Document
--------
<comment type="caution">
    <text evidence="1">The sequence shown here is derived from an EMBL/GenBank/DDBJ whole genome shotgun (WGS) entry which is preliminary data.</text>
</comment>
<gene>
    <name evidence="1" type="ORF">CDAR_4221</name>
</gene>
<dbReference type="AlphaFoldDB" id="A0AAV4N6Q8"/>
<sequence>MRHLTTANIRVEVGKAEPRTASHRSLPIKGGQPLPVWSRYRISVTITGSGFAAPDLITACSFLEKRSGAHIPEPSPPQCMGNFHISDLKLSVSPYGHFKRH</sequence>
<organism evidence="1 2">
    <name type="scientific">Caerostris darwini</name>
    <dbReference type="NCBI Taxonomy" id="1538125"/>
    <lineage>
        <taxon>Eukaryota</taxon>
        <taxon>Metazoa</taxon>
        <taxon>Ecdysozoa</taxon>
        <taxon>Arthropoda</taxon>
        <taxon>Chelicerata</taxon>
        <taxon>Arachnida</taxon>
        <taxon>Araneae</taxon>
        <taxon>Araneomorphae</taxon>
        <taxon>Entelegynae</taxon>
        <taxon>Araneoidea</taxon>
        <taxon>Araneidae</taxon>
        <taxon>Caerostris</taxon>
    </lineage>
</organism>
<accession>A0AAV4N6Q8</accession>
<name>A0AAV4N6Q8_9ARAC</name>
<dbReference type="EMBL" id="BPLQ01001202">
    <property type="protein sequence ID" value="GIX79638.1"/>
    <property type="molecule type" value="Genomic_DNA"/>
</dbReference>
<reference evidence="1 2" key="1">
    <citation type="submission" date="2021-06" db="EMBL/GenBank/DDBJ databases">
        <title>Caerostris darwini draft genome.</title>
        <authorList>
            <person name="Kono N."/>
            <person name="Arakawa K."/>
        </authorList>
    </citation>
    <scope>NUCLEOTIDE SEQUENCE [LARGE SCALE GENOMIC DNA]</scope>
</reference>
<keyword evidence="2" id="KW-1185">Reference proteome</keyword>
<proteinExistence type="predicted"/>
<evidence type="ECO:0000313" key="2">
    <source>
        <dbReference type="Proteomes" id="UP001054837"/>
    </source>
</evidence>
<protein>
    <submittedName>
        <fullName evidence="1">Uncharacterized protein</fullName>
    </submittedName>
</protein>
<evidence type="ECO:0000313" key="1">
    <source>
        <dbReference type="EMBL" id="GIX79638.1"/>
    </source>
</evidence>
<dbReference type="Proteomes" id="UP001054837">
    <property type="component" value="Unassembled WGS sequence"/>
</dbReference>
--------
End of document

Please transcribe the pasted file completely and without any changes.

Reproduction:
<comment type="caution">
    <text evidence="1">The sequence shown here is derived from an EMBL/GenBank/DDBJ whole genome shotgun (WGS) entry which is preliminary data.</text>
</comment>
<gene>
    <name evidence="1" type="ORF">CDAR_4221</name>
</gene>
<dbReference type="AlphaFoldDB" id="A0AAV4N6Q8"/>
<sequence>MRHLTTANIRVEVGKAEPRTASHRSLPIKGGQPLPVWSRYRISVTITGSGFAAPDLITACSFLEKRSGAHIPEPSPPQCMGNFHISDLKLSVSPYGHFKRH</sequence>
<organism evidence="1 2">
    <name type="scientific">Caerostris darwini</name>
    <dbReference type="NCBI Taxonomy" id="1538125"/>
    <lineage>
        <taxon>Eukaryota</taxon>
        <taxon>Metazoa</taxon>
        <taxon>Ecdysozoa</taxon>
        <taxon>Arthropoda</taxon>
        <taxon>Chelicerata</taxon>
        <taxon>Arachnida</taxon>
        <taxon>Araneae</taxon>
        <taxon>Araneomorphae</taxon>
        <taxon>Entelegynae</taxon>
        <taxon>Araneoidea</taxon>
        <taxon>Araneidae</taxon>
        <taxon>Caerostris</taxon>
    </lineage>
</organism>
<accession>A0AAV4N6Q8</accession>
<name>A0AAV4N6Q8_9ARAC</name>
<dbReference type="EMBL" id="BPLQ01001202">
    <property type="protein sequence ID" value="GIX79638.1"/>
    <property type="molecule type" value="Genomic_DNA"/>
</dbReference>
<reference evidence="1 2" key="1">
    <citation type="submission" date="2021-06" db="EMBL/GenBank/DDBJ databases">
        <title>Caerostris darwini draft genome.</title>
        <authorList>
            <person name="Kono N."/>
            <person name="Arakawa K."/>
        </authorList>
    </citation>
    <scope>NUCLEOTIDE SEQUENCE [LARGE SCALE GENOMIC DNA]</scope>
</reference>
<keyword evidence="2" id="KW-1185">Reference proteome</keyword>
<proteinExistence type="predicted"/>
<evidence type="ECO:0000313" key="2">
    <source>
        <dbReference type="Proteomes" id="UP001054837"/>
    </source>
</evidence>
<protein>
    <submittedName>
        <fullName evidence="1">Uncharacterized protein</fullName>
    </submittedName>
</protein>
<evidence type="ECO:0000313" key="1">
    <source>
        <dbReference type="EMBL" id="GIX79638.1"/>
    </source>
</evidence>
<dbReference type="Proteomes" id="UP001054837">
    <property type="component" value="Unassembled WGS sequence"/>
</dbReference>